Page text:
An institutional approach to urban fragmentation : power and sustainability in un-recognized settlements of Mumbai
ColaboratorÁlvarez del Castillo, Javier; Smith, Harry; Universitat Politècnica de Catalunya. Institut Universitari de Recerca en Ciència i Tecnologies de la Sostenibilitat
Document typeDoctoral thesis
PublisherUniversitat Politècnica de Catalunya
Rights accessOpen Access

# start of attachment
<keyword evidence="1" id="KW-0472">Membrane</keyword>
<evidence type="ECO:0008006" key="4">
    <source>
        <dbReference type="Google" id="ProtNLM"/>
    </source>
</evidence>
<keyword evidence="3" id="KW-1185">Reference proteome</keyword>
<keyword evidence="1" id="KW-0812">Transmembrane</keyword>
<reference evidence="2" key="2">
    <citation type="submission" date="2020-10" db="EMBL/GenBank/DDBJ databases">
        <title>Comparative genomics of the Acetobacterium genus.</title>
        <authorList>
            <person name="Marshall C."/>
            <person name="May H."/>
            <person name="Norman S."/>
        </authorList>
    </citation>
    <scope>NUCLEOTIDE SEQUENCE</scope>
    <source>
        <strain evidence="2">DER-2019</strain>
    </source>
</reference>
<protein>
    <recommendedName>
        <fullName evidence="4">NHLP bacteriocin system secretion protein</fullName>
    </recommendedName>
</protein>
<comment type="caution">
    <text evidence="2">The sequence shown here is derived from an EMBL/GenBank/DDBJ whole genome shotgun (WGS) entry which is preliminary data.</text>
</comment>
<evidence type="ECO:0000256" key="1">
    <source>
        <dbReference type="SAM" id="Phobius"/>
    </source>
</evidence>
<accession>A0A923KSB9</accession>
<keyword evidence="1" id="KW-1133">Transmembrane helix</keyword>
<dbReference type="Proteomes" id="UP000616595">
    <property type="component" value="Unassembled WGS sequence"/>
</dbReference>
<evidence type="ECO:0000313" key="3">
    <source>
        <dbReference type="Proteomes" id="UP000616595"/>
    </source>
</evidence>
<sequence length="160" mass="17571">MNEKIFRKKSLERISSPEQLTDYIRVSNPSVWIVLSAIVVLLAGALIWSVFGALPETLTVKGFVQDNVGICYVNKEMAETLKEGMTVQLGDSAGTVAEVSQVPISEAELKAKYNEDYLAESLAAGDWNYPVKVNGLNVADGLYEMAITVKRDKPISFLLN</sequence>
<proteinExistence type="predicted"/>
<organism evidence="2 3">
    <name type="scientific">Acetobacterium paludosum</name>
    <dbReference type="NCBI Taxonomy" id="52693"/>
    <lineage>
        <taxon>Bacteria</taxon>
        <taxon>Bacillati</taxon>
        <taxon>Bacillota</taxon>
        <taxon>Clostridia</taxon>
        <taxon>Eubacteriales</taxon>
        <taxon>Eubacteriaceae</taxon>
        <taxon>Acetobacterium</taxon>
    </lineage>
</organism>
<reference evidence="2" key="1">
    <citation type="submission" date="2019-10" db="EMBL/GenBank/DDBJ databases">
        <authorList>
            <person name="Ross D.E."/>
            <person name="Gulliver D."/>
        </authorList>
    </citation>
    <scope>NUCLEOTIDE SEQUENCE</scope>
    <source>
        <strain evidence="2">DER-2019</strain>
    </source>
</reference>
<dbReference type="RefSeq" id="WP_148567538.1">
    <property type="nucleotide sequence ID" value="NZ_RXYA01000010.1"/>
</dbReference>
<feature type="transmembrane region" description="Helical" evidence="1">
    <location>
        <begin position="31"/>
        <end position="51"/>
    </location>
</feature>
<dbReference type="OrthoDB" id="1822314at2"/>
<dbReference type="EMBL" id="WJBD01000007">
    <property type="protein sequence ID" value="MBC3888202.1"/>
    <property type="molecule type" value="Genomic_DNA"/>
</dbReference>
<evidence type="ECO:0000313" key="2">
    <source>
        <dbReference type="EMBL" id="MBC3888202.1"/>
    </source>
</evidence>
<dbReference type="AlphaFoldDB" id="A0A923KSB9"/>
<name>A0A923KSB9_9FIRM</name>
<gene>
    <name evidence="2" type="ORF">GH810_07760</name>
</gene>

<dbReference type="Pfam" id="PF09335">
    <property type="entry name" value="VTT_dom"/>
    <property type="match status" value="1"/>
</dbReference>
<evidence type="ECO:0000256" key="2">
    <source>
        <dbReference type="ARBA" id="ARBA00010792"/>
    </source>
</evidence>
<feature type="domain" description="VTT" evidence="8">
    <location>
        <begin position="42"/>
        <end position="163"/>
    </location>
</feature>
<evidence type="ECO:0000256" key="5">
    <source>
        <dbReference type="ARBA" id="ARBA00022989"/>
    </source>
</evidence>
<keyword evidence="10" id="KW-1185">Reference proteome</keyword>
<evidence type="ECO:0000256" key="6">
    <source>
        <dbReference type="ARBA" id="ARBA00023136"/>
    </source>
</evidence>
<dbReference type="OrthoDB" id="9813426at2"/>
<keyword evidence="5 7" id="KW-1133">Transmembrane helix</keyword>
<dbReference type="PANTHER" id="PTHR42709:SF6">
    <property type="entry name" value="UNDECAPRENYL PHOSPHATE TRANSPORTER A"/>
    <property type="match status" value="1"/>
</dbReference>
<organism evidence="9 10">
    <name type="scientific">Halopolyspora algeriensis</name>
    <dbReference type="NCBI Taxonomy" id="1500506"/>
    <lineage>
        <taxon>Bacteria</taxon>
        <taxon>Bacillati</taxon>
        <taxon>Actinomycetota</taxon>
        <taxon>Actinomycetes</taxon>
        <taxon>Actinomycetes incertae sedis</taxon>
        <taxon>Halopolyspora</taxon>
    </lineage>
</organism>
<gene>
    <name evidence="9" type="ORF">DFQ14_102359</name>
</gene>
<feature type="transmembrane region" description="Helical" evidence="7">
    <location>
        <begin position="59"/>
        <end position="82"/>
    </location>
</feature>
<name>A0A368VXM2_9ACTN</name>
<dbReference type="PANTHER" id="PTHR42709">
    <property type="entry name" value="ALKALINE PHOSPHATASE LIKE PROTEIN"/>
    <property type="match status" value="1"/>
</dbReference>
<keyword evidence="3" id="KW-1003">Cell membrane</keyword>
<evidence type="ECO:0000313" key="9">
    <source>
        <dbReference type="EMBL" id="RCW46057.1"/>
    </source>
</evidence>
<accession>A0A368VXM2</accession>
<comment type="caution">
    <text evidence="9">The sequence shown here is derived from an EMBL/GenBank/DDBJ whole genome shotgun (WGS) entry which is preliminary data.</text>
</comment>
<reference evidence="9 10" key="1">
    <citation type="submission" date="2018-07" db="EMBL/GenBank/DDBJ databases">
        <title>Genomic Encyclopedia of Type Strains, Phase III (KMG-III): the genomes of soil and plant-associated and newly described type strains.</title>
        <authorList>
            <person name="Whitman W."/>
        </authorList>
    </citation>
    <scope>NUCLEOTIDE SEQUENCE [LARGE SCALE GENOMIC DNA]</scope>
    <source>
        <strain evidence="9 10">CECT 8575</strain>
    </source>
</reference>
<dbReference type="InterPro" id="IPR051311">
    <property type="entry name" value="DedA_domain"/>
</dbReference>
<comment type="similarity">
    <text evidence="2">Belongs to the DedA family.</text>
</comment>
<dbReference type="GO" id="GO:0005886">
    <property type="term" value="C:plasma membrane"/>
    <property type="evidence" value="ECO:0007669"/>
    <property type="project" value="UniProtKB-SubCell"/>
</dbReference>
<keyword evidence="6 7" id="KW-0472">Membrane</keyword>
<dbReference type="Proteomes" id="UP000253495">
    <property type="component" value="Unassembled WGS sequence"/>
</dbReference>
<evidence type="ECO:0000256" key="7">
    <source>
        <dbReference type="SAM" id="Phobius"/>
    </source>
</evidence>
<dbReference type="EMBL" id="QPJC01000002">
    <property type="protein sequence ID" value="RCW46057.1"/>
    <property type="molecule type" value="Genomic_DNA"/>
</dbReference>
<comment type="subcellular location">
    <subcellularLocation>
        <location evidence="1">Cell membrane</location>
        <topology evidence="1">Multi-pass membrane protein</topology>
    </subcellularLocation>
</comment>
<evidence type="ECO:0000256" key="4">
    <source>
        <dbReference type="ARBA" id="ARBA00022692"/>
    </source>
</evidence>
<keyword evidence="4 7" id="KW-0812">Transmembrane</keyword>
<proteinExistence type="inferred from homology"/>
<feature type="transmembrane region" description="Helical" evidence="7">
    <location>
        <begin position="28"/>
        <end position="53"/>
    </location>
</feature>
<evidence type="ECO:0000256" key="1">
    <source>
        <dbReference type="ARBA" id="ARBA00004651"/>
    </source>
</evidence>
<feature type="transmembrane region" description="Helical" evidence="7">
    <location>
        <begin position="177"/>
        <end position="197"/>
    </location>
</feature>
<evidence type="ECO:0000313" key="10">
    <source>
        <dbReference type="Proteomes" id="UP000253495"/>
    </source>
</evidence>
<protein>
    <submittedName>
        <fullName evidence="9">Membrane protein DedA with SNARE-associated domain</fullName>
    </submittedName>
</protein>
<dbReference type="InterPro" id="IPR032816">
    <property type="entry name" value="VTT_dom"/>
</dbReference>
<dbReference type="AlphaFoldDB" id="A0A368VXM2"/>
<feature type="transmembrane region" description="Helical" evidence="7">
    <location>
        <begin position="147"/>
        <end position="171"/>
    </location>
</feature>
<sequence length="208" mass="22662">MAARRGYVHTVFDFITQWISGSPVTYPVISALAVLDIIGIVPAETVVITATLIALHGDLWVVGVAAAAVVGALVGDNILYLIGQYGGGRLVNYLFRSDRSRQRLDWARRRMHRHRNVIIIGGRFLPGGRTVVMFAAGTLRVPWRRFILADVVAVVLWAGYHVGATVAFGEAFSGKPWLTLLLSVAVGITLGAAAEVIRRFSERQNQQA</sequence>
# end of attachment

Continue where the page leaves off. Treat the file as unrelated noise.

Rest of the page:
Urban fragmentation is a phenomenon which characterizes the so-called "global city", both in the North and in the South of the world. Since the 1990s, several disciplines have approached fragmentation dynamics from different perspectives, mainly focusing on their consequences in the urban fabric. Urban fragmentation has risen to the attention of decision-makers as a "political issue" during the 2000s, particularly after the global crisis of 2008, with the increase of socio-economic inequalities in urban areas and the emerging of the question of rights as key issues for city development. In this period some authors started a debate on the causes and the roots of the phenomenon, influenced by their different ethical-political and ideological positions on society and on the city. Thus urban fragmentation has become one of the paradigmatic phenomena to rethink what sustainability actually is in its urban connotation and to question current policies addressing sustainable development at the city scale. The research explores urban fragmentation processes through a new institutional approach. Following the French-Syrian linguist Emil Benveniste, within a neo-institutionalist perspective, institutions are thought of here in a "radical" way, as entities structuring society (state, law, religion, technology, processes of thought and word, etc.), thus including both organizations and mental models and coming back to their etymological meaning in the Indo-European culture. This focus allows the research to go beyond the superficial facets of the phenomenon and understand the relations in place between the socio-spatial aspects, the institutional roots, the power balances and the planning solutions which involve fragmented territories. In this work the knowledge of the phenomenon is generated through an analysis grounded in the researcher's fieldwork experience in Mumbai. In the literature, Mumbai is commonly identified as a "fragmented city", and this statement is confirmed by a wide range of narratives on the theme. The research works at the community scale, focusing on three legally un-recognized settlements and using these case study areas for their richness in evidencing fragmentation dynamics characterizing the whole urban fabric. Key findings from the analysis of the fieldwork are that the "not notified" settlements are involved in power relations without any protection by the public authorities and, due to their condition of socio-economic and legal-political vulnerability (even in relation to other recognized slums in Mumbai), develop underlying practices of negotiation with the Municipality and criminal institutions, which control the territory, bypassing conventional urban policies and developing specific planning rationalities. At the empirical level, the research shows the importance of the recognition of "not notified" settlements, seeking basic rights to the city, promoting inclusive urban policies and mitigating fragmentation tendencies. On a methodological plane, the narrative of the research shows the key role played by institutions in shaping fragmentation processes and the relevance of the institutional dimension in understanding the complexities embedded in these urban dynamics. From a theoretical perspective, the research allows reconsidering the role of equity in planning practices: a more equal distribution of power, as emerged in some case study experiences, is a pre-condition in reducing urban fragmentation and in fostering a sustainable development of the city.
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